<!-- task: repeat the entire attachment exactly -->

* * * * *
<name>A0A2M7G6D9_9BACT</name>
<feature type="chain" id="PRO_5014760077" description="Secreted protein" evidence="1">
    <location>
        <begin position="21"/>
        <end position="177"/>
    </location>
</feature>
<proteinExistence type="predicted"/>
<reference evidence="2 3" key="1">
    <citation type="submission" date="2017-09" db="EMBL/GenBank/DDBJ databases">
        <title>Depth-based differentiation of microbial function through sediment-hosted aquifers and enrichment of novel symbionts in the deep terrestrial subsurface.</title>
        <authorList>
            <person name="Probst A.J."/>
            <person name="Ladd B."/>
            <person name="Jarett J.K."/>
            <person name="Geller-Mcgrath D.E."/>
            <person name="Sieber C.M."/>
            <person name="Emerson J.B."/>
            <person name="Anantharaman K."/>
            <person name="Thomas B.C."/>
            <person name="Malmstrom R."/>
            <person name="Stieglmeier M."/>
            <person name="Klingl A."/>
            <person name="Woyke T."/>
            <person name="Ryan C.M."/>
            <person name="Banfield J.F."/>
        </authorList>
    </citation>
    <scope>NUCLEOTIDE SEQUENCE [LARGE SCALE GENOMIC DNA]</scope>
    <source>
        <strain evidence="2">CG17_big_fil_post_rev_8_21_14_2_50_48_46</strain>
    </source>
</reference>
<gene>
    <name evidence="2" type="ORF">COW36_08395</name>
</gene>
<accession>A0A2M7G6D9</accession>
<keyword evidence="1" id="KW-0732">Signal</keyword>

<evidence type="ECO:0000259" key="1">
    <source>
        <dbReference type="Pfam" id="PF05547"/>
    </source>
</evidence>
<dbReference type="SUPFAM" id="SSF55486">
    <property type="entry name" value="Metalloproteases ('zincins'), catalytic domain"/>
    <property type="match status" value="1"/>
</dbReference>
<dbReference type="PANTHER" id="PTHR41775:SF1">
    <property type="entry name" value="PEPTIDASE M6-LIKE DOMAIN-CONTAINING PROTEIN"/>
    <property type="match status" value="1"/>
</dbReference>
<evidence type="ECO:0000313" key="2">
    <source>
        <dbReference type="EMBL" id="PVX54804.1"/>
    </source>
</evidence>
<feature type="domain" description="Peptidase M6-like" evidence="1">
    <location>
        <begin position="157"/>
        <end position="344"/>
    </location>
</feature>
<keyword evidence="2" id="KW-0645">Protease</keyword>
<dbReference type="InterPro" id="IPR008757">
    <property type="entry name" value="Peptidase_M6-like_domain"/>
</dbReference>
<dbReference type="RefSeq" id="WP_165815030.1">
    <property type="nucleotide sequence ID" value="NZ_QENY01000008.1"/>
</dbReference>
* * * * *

<name>A0A2M7G6D9_9BACT</name>
<feature type="chain" id="PRO_5014760077" description="Secreted protein" evidence="1">
    <location>
        <begin position="21"/>
        <end position="177"/>
    </location>
</feature>
<proteinExistence type="predicted"/>
<reference evidence="2 3" key="1">
    <citation type="submission" date="2017-09" db="EMBL/GenBank/DDBJ databases">
        <title>Depth-based differentiation of microbial function through sediment-hosted aquifers and enrichment of novel symbionts in the deep terrestrial subsurface.</title>
        <authorList>
            <person name="Probst A.J."/>
            <person name="Ladd B."/>
            <person name="Jarett J.K."/>
            <person name="Geller-Mcgrath D.E."/>
            <person name="Sieber C.M."/>
            <person name="Emerson J.B."/>
            <person name="Anantharaman K."/>
            <person name="Thomas B.C."/>
            <person name="Malmstrom R."/>
            <person name="Stieglmeier M."/>
            <person name="Klingl A."/>
            <person name="Woyke T."/>
            <person name="Ryan C.M."/>
            <person name="Banfield J.F."/>
        </authorList>
    </citation>
    <scope>NUCLEOTIDE SEQUENCE [LARGE SCALE GENOMIC DNA]</scope>
    <source>
        <strain evidence="2">CG17_big_fil_post_rev_8_21_14_2_50_48_46</strain>
    </source>
</reference>
<gene>
    <name evidence="2" type="ORF">COW36_08395</name>
</gene>
<accession>A0A2M7G6D9</accession>
<keyword evidence="1" id="KW-0732">Signal</keyword>

<evidence type="ECO:0000259" key="1">
    <source>
        <dbReference type="Pfam" id="PF05547"/>
    </source>
</evidence>
<dbReference type="SUPFAM" id="SSF55486">
    <property type="entry name" value="Metalloproteases ('zincins'), catalytic domain"/>
    <property type="match status" value="1"/>
</dbReference>
<dbReference type="PANTHER" id="PTHR41775:SF1">
    <property type="entry name" value="PEPTIDASE M6-LIKE DOMAIN-CONTAINING PROTEIN"/>
    <property type="match status" value="1"/>
</dbReference>
<evidence type="ECO:0000313" key="2">
    <source>
        <dbReference type="EMBL" id="PVX54804.1"/>
    </source>
</evidence>
<feature type="domain" description="Peptidase M6-like" evidence="1">
    <location>
        <begin position="157"/>
        <end position="344"/>
    </location>
</feature>
<keyword evidence="2" id="KW-0645">Protease</keyword>
<dbReference type="InterPro" id="IPR008757">
    <property type="entry name" value="Peptidase_M6-like_domain"/>
</dbReference>
<dbReference type="RefSeq" id="WP_165815030.1">
    <property type="nucleotide sequence ID" value="NZ_QENY01000008.1"/>
</dbReference>